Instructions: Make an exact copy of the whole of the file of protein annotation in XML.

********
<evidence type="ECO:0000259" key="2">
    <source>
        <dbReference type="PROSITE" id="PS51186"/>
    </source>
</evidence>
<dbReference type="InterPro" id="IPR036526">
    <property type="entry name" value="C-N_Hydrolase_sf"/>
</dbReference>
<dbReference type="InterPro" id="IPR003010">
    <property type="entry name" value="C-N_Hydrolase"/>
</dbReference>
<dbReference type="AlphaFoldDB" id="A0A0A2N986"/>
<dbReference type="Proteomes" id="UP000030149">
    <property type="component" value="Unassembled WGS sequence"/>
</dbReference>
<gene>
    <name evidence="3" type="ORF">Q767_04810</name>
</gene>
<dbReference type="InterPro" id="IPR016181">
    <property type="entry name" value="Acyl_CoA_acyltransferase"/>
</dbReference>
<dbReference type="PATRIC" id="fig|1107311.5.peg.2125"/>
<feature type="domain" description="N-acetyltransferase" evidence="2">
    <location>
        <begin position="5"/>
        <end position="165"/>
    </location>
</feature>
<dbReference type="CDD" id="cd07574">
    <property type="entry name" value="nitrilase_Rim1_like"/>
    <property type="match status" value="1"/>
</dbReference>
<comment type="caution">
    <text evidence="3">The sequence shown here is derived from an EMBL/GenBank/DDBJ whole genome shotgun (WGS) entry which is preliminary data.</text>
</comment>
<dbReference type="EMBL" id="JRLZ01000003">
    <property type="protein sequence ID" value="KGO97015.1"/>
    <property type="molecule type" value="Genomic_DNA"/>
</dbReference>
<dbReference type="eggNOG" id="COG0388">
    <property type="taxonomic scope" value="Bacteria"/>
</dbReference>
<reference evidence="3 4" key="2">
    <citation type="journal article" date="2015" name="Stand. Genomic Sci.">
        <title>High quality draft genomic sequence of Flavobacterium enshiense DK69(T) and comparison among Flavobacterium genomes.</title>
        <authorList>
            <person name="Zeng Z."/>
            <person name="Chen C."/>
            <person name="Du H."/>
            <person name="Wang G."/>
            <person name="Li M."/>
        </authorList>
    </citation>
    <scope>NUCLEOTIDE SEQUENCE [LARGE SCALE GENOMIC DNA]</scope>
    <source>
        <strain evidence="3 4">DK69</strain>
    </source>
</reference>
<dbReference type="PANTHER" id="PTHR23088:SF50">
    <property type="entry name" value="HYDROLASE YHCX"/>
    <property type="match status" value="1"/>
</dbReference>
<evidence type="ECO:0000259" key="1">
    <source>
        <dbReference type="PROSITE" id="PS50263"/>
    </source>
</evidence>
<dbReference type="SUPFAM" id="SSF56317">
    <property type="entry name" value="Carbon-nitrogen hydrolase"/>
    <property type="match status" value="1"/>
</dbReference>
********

<evidence type="ECO:0000259" key="2">
    <source>
        <dbReference type="PROSITE" id="PS51186"/>
    </source>
</evidence>
<dbReference type="InterPro" id="IPR036526">
    <property type="entry name" value="C-N_Hydrolase_sf"/>
</dbReference>
<dbReference type="InterPro" id="IPR003010">
    <property type="entry name" value="C-N_Hydrolase"/>
</dbReference>
<dbReference type="AlphaFoldDB" id="A0A0A2N986"/>
<dbReference type="Proteomes" id="UP000030149">
    <property type="component" value="Unassembled WGS sequence"/>
</dbReference>
<gene>
    <name evidence="3" type="ORF">Q767_04810</name>
</gene>
<dbReference type="InterPro" id="IPR016181">
    <property type="entry name" value="Acyl_CoA_acyltransferase"/>
</dbReference>
<dbReference type="PATRIC" id="fig|1107311.5.peg.2125"/>
<feature type="domain" description="N-acetyltransferase" evidence="2">
    <location>
        <begin position="5"/>
        <end position="165"/>
    </location>
</feature>
<dbReference type="CDD" id="cd07574">
    <property type="entry name" value="nitrilase_Rim1_like"/>
    <property type="match status" value="1"/>
</dbReference>
<comment type="caution">
    <text evidence="3">The sequence shown here is derived from an EMBL/GenBank/DDBJ whole genome shotgun (WGS) entry which is preliminary data.</text>
</comment>
<dbReference type="EMBL" id="JRLZ01000003">
    <property type="protein sequence ID" value="KGO97015.1"/>
    <property type="molecule type" value="Genomic_DNA"/>
</dbReference>
<dbReference type="eggNOG" id="COG0388">
    <property type="taxonomic scope" value="Bacteria"/>
</dbReference>
<reference evidence="3 4" key="2">
    <citation type="journal article" date="2015" name="Stand. Genomic Sci.">
        <title>High quality draft genomic sequence of Flavobacterium enshiense DK69(T) and comparison among Flavobacterium genomes.</title>
        <authorList>
            <person name="Zeng Z."/>
            <person name="Chen C."/>
            <person name="Du H."/>
            <person name="Wang G."/>
            <person name="Li M."/>
        </authorList>
    </citation>
    <scope>NUCLEOTIDE SEQUENCE [LARGE SCALE GENOMIC DNA]</scope>
    <source>
        <strain evidence="3 4">DK69</strain>
    </source>
</reference>
<dbReference type="PANTHER" id="PTHR23088:SF50">
    <property type="entry name" value="HYDROLASE YHCX"/>
    <property type="match status" value="1"/>
</dbReference>
<evidence type="ECO:0000259" key="1">
    <source>
        <dbReference type="PROSITE" id="PS50263"/>
    </source>
</evidence>
<dbReference type="SUPFAM" id="SSF56317">
    <property type="entry name" value="Carbon-nitrogen hydrolase"/>
    <property type="match status" value="1"/>
</dbReference>